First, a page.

Then Mr. Arnold told everyone to go to sleep. He turned down the main lights, but left a few small lights glowing. Robbie huddled deeper into his sleeping bag as the lights were switched off. It was almost pitch-dark in the corner where he and his friends lay. But Robbie could see the lumpy shadows of the other children sleeping on the floor of the hall. It was strange, but in the dim light, they almost looked like mummies.
Robbie woke with a start, bumping his head against the stone column he was sleeping beside. In a panic, he looked around him and saw the dim lights and huddled bodies on the floor of the museum. He’d been having a dream, a horrible dream about Mr. Ellerby taking him into the Egyptian Land of the Dead. For long seconds, the spookily lit hall seemed no more real to Robbie than his dream had been. He couldn’t understand where he was. Then, as the sleep cleared from his brain, he realized that he was in the museum. And he had a problem. He had to find a restroom.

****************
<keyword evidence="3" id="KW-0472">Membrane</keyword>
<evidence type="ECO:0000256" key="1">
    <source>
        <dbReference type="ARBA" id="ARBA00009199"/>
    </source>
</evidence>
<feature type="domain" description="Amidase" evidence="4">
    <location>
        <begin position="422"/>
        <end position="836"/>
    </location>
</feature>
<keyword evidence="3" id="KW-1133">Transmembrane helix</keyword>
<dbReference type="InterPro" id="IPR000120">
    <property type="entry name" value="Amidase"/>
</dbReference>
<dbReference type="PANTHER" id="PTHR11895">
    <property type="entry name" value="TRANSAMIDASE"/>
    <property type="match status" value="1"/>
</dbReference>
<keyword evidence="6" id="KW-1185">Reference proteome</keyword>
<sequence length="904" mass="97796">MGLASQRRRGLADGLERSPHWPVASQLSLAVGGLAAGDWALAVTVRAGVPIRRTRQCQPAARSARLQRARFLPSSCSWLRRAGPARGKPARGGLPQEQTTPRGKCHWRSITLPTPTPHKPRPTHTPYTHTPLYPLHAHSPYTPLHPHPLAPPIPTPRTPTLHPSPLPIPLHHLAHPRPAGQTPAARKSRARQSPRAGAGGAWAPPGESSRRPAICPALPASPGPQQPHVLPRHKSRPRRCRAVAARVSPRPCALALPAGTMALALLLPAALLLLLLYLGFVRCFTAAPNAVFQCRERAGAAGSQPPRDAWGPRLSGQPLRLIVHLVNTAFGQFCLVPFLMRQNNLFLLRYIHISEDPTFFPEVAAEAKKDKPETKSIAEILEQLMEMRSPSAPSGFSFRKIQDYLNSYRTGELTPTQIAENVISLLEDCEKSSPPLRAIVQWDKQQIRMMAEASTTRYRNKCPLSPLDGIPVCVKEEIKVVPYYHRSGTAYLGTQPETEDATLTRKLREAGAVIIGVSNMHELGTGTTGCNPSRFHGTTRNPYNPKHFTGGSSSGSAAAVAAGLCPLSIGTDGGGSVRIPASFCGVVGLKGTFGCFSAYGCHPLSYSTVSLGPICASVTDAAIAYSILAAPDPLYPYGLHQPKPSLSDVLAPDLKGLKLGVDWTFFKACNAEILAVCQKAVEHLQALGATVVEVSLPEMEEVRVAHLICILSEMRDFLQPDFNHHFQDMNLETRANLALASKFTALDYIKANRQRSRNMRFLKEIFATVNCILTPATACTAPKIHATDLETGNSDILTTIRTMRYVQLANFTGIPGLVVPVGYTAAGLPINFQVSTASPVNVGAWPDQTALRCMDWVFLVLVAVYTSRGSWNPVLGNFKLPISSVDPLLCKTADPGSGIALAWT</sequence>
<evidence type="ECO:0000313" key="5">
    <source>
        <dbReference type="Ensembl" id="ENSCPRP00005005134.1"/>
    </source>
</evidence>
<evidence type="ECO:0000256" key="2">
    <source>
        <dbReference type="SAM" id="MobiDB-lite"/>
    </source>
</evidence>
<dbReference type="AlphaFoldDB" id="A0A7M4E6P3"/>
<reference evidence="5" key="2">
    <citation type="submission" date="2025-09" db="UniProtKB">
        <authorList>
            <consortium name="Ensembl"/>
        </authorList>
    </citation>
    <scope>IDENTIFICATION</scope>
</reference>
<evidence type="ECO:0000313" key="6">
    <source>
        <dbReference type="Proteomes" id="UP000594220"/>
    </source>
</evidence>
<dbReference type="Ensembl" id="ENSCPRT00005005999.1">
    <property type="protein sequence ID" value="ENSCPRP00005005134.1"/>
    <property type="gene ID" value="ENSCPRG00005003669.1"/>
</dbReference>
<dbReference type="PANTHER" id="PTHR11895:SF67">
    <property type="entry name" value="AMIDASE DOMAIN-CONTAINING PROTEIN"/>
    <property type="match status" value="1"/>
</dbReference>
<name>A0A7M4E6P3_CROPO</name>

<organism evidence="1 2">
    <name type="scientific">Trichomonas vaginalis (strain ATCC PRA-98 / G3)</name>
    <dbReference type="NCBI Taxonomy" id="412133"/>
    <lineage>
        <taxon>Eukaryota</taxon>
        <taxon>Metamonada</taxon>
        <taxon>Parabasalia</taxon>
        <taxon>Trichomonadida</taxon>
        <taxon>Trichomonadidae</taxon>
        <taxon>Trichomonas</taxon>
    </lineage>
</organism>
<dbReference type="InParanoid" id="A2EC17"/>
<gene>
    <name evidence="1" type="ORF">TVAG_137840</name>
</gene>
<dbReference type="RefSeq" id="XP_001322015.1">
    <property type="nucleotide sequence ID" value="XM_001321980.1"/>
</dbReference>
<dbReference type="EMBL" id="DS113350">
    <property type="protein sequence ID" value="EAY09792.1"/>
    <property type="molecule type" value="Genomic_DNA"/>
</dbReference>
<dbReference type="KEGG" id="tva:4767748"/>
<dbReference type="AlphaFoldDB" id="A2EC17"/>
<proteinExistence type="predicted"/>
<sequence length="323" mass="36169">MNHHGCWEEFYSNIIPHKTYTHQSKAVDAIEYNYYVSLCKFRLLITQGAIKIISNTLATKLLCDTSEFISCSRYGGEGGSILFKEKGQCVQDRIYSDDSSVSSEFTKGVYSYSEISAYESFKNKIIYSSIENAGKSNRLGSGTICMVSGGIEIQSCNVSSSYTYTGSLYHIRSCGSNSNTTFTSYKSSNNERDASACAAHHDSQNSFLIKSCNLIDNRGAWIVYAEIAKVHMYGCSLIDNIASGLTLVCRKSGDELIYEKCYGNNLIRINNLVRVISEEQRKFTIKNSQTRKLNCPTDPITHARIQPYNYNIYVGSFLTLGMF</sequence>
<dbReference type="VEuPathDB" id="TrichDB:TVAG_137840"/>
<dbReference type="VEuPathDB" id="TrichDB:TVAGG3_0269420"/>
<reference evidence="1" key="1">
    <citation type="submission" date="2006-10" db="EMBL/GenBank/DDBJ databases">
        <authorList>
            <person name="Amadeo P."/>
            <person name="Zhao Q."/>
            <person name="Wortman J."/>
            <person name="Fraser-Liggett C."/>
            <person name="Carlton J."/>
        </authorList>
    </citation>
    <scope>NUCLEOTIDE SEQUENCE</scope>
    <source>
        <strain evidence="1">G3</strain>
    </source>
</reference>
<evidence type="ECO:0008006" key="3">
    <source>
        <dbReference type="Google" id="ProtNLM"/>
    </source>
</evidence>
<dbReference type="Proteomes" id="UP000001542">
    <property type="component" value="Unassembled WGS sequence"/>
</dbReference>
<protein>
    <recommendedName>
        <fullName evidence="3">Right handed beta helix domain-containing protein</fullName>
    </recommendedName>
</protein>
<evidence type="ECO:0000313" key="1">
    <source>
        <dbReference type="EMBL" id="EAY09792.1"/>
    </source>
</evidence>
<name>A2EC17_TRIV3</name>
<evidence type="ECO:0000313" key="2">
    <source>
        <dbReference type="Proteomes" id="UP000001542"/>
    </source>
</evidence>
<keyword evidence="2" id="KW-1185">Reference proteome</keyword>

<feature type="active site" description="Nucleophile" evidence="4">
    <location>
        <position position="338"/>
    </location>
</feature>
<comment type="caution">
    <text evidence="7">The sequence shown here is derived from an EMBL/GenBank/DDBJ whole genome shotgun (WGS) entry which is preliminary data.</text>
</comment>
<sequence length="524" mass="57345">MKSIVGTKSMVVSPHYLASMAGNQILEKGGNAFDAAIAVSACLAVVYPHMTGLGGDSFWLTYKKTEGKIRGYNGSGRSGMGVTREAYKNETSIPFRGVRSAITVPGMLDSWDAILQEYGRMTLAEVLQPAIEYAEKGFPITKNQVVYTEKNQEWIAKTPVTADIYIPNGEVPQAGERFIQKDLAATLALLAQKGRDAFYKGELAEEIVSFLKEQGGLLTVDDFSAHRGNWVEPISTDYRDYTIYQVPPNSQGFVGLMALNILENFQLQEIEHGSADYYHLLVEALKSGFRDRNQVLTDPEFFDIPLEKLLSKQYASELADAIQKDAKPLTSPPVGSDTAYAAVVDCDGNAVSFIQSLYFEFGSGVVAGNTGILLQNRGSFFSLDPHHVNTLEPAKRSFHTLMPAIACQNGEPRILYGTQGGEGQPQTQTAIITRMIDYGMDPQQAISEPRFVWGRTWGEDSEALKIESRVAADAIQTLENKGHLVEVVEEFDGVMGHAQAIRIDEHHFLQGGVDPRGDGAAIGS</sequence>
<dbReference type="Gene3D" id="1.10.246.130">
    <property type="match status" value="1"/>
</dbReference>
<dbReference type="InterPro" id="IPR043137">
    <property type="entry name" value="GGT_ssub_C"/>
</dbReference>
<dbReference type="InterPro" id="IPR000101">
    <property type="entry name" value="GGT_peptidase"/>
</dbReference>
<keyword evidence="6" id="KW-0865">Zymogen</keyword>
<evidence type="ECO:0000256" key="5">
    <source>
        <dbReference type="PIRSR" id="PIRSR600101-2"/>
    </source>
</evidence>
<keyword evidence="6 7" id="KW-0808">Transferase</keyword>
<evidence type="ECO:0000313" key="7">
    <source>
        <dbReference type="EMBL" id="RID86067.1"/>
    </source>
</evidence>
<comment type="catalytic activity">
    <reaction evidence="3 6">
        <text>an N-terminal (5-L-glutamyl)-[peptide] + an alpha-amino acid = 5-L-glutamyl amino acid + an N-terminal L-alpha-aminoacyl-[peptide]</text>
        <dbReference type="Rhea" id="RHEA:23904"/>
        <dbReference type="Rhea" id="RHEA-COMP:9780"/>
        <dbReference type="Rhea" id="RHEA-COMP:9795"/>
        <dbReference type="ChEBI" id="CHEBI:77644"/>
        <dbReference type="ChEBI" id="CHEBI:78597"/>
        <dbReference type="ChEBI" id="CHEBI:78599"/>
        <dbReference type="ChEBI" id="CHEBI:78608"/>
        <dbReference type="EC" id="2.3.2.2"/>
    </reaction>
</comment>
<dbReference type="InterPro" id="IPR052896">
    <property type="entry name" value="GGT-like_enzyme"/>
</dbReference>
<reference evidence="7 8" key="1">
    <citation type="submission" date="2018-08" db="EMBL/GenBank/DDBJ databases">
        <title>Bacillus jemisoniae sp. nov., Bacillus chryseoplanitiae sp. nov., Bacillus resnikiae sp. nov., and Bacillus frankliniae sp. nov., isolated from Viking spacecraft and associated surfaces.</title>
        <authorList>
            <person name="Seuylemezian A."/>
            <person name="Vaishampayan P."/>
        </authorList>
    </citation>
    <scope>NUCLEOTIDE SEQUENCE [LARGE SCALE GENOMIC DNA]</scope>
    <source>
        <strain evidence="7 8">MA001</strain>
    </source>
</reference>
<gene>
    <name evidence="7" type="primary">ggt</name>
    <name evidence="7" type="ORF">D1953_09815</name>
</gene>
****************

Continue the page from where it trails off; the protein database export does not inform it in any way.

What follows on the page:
Robbie squirmed out of his sleeping bag and crept across the cold marble floor, searching for Mr. Arnold. Mr. Arnold had said that anyone should wake him during the night if they had to go to the rest room. Robbie peered at one sleeping body after another, but none of them was Mr. Arnold. Maybe, Robbie thought, Mr. Arnold had taken someone else to the rest room. He’d probably meet them on the way. Robbie started down the long corridor toward the rest room. It was lined with the heads of Egyptian kings, their marble eyes peering at him in the dim light.
Robbie shivered. It had become colder during the night, and the cold floor beneath his stocking feet seemed to draw all the warmth out of his body. Robbie came to a fork in the corridor that he hadn’t remembered. He peered down the narrow hallway to the left and thought he saw a red EXIT sign. He turned down the hallway, even though the lighting was dimmer. He reached out his hands and felt the smooth, cold glass of a display case. There had been cases just like this in the hallway near the mummy room.